"A child's learning is the function more of the characteristics of his classmates than those of the teacher." James Coleman, 1972

Tuesday, November 12, 2019

Latest Grades on School Funding

Tennessee has been at or near the forefront of education reformers' thirty-year crusade to come up with a cheap and easily-measured scheme to gauge education productivity.  In 1992, Tennessee formalized its chosen "accountability" strategy by writing into state statute Bill Sanders' value-added algorithms, which the wizened tobacco-chewing agricultural statistician had sold to the State as a "good and cheap" way to convince taxpayers that schools, teachers, and students were being held accountable for the millions of pennies that state politicians were demanding for K-12 education.  

The incredible story of value-added modeling (VAM), first researched by Dr. Denise Wilburn, was a core part of The Mismeasure of Education, our historical survey of American educational malpractice in the 20th Century. 

In being focused solely on educational improvements that required the State to do nothing whatsoever about the vast structural inequity and inequalities that influence educational opportunity or lack thereof, Tennessee became the darling of the U.S. Dept. of Education when it came time to try out the latest miseducative reform thought disorder for bribing and extorting better school performance as measured by racist and classist standardized tests.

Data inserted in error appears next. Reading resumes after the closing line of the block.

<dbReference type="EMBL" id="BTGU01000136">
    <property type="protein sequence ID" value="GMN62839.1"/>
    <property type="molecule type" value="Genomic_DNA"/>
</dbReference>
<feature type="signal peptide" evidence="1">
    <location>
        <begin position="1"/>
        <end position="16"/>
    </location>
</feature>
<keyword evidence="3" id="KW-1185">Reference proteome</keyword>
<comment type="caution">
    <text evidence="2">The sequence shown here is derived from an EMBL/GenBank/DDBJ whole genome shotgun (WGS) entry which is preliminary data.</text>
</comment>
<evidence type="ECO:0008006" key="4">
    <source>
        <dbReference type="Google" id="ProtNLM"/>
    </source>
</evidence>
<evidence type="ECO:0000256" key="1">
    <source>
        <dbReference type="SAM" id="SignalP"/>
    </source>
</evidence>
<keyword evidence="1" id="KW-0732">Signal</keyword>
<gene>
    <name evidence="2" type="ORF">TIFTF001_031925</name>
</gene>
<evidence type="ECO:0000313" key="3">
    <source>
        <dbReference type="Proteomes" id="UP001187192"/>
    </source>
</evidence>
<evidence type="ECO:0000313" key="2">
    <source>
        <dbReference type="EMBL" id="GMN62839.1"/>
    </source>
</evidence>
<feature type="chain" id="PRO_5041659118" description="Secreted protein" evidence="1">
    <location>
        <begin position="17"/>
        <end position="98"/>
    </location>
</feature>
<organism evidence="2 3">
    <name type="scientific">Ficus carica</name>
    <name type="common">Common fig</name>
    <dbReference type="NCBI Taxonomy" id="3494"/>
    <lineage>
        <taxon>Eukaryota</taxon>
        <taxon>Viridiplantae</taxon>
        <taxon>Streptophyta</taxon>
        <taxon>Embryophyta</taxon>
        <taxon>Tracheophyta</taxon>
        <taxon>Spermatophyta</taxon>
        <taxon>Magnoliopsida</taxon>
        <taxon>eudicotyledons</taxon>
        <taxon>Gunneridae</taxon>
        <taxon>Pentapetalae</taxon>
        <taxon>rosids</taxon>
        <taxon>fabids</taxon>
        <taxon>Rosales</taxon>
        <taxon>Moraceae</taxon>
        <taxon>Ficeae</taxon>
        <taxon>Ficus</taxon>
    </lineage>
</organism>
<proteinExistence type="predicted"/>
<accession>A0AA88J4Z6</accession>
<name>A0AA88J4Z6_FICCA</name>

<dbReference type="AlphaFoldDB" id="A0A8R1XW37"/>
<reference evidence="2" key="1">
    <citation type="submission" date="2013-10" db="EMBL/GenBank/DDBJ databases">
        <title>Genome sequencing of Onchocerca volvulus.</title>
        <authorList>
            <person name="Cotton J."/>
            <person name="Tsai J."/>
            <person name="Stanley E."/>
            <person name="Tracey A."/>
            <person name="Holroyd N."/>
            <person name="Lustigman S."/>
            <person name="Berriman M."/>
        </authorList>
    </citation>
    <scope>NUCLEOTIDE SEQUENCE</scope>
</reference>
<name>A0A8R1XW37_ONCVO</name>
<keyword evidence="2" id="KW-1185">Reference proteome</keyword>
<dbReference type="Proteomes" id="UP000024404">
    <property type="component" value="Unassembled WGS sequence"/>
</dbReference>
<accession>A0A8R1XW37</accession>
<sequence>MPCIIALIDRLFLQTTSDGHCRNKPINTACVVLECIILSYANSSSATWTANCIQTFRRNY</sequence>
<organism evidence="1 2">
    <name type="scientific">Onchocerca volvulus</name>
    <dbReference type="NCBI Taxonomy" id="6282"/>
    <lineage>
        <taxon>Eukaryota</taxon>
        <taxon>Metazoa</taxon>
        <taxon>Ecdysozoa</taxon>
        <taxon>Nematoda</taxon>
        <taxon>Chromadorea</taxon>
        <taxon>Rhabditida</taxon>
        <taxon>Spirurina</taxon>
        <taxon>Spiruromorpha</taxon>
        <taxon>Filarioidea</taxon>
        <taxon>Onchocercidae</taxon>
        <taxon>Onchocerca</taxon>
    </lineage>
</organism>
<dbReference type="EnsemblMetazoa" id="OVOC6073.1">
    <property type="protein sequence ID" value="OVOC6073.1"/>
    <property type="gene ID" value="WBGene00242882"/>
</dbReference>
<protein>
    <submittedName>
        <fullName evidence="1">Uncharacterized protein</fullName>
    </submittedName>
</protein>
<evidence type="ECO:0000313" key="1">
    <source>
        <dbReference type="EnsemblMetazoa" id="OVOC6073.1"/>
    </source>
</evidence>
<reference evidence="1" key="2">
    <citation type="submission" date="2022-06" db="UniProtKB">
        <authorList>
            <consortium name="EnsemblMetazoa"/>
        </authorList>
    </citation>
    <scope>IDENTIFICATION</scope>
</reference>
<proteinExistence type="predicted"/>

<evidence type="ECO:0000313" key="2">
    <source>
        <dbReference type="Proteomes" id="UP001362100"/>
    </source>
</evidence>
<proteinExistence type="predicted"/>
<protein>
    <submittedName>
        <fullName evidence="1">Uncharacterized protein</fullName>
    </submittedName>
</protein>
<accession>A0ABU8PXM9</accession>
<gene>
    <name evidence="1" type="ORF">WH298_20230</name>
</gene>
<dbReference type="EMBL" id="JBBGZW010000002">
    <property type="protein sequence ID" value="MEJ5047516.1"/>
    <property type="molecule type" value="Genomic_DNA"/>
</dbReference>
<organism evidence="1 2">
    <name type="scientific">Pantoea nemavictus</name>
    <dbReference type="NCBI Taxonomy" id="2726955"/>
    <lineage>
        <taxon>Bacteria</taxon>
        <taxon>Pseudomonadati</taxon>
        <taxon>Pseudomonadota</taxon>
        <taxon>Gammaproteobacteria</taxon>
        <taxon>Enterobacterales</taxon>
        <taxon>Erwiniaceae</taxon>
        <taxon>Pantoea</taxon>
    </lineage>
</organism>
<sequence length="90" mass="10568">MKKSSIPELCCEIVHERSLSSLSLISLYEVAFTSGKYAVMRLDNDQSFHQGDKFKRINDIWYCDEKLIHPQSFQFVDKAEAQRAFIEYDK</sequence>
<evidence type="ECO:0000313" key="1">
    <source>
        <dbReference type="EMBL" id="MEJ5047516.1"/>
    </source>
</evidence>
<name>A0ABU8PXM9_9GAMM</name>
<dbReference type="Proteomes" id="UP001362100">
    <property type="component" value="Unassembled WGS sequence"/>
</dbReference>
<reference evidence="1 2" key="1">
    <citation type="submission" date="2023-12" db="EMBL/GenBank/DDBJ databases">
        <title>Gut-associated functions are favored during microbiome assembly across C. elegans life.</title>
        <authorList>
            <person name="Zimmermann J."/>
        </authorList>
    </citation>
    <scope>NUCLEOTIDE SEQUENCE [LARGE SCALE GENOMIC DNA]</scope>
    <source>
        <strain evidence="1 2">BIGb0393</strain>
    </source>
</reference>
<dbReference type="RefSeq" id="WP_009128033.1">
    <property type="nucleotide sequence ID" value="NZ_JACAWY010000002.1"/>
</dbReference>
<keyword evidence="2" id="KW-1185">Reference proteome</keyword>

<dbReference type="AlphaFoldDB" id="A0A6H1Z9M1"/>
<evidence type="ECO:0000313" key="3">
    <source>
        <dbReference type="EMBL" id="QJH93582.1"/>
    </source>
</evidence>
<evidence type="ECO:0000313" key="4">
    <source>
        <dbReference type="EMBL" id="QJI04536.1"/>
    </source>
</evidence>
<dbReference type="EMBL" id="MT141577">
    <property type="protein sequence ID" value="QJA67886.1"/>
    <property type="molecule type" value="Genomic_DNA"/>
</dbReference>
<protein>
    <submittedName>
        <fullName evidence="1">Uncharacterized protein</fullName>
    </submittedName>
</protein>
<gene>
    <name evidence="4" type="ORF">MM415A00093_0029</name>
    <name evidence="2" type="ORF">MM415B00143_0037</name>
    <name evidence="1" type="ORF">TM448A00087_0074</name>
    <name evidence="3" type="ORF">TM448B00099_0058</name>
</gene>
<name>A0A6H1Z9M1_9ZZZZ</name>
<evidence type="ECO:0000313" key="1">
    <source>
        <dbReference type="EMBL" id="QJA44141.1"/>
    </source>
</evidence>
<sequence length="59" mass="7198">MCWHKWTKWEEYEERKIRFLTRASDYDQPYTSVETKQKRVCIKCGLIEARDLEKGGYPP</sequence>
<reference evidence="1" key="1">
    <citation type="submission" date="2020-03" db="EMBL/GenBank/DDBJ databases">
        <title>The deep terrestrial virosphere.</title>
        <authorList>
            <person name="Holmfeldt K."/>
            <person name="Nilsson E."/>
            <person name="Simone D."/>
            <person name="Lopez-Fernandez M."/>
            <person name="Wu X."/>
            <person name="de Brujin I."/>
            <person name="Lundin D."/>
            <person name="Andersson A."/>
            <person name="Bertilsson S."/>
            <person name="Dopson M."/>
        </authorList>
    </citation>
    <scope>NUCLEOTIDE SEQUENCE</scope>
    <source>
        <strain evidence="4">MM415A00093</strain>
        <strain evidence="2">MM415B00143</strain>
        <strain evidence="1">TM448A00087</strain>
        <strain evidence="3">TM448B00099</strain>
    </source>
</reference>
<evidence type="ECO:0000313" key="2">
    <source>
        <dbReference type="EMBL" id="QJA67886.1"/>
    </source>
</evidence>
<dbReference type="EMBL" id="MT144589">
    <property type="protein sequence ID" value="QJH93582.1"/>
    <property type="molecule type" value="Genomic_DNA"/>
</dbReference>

As a result, Tennessee has come to depend upon a continuing stream of federal grants to keep the state's school doors open.  It is this diseased kind of symbiosis that led Sen. Marsha Blackburn to step forward and offer a new home for the U. S. Department of Education in Tennessee, if Republicans can finagle a way to dismantle federal departments and move them out of DC.

For the past few years, the Education Law Center in Newark, NJ has published research on state levels of education funding fairness.  Having done next to nothing over the past 30 years to establish state accountability for school finance, Tennessee, which has a student poverty rate of 19 percent, remains near the bottom in school funding.  

Below are two snapshots that illustrate the vast differences among states.  I highly recommend reading MAKING THE GRADE 2019: HOW FAIR IS SCHOOL FUNDING IN YOUR STATE?

See p. 4 for everything between "A" and "F."

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